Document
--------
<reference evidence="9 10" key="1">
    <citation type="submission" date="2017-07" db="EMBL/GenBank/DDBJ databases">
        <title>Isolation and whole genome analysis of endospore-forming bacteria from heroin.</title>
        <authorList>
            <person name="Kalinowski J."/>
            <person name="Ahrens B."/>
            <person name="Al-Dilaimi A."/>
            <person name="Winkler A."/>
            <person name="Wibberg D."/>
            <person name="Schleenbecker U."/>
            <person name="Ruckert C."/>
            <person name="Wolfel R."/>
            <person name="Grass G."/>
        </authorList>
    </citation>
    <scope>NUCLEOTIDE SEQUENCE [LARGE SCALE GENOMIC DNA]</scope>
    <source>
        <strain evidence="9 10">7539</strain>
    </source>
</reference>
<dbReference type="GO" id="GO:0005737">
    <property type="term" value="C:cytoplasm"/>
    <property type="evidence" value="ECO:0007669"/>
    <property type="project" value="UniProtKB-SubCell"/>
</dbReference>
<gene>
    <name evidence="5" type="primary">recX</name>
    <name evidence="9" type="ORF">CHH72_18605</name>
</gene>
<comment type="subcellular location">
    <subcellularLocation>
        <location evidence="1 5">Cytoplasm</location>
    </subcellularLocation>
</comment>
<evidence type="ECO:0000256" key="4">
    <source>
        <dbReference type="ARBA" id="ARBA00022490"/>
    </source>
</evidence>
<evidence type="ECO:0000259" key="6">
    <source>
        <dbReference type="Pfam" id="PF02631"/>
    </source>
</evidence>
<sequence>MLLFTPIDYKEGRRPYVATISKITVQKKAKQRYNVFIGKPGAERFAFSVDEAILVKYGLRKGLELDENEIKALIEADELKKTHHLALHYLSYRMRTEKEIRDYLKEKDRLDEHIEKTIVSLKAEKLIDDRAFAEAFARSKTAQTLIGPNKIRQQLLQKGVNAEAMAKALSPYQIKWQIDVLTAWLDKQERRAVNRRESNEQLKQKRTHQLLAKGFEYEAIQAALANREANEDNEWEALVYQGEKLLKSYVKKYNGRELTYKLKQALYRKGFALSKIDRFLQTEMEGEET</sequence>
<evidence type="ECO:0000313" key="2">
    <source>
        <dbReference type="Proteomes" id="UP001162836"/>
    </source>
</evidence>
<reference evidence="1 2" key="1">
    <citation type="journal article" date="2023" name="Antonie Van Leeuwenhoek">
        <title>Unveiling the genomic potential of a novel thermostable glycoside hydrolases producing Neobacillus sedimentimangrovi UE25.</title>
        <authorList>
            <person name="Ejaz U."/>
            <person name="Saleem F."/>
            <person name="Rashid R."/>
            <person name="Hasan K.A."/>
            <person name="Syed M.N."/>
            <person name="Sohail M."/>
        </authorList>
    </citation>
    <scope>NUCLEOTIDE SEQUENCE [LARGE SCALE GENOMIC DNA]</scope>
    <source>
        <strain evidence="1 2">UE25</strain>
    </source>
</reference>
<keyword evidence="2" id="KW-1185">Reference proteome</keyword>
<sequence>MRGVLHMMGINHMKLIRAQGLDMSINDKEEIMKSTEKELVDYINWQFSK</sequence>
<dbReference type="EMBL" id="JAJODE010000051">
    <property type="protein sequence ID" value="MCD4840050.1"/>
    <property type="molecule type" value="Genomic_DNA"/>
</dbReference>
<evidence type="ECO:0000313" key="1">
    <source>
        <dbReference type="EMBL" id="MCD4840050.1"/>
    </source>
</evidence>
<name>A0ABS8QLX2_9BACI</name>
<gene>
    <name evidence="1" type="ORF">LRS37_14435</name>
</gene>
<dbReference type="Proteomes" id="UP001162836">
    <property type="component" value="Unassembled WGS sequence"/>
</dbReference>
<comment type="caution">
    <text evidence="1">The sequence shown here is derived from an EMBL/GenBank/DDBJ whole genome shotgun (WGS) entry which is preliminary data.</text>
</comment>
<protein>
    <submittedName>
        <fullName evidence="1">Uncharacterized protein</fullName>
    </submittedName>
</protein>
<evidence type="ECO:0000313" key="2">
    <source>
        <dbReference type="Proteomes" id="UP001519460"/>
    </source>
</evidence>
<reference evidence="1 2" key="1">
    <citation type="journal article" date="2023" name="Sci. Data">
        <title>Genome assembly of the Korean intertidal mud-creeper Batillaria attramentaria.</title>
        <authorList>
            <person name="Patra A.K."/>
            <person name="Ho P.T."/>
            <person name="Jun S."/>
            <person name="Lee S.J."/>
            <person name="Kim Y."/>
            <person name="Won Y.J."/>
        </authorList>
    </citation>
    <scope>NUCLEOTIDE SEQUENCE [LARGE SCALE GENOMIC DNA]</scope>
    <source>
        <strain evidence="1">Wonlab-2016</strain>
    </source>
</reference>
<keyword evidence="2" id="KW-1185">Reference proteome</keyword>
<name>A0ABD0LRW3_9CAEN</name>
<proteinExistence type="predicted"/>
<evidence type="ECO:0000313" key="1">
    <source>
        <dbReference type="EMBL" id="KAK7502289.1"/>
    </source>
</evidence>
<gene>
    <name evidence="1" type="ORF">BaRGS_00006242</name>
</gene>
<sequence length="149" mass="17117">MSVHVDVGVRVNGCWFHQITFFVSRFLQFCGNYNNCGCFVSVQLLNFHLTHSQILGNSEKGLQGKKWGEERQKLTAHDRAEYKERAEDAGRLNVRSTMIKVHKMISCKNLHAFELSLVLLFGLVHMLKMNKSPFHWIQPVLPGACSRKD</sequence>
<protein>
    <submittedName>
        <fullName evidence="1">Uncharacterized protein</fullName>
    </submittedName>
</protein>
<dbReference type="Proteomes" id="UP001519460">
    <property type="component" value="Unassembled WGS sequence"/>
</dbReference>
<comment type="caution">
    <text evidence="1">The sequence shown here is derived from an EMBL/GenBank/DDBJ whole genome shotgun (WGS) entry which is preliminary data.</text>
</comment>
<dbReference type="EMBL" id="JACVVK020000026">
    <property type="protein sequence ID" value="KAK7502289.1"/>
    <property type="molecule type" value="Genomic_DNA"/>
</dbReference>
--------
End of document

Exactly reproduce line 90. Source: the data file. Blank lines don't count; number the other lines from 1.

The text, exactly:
    <submittedName>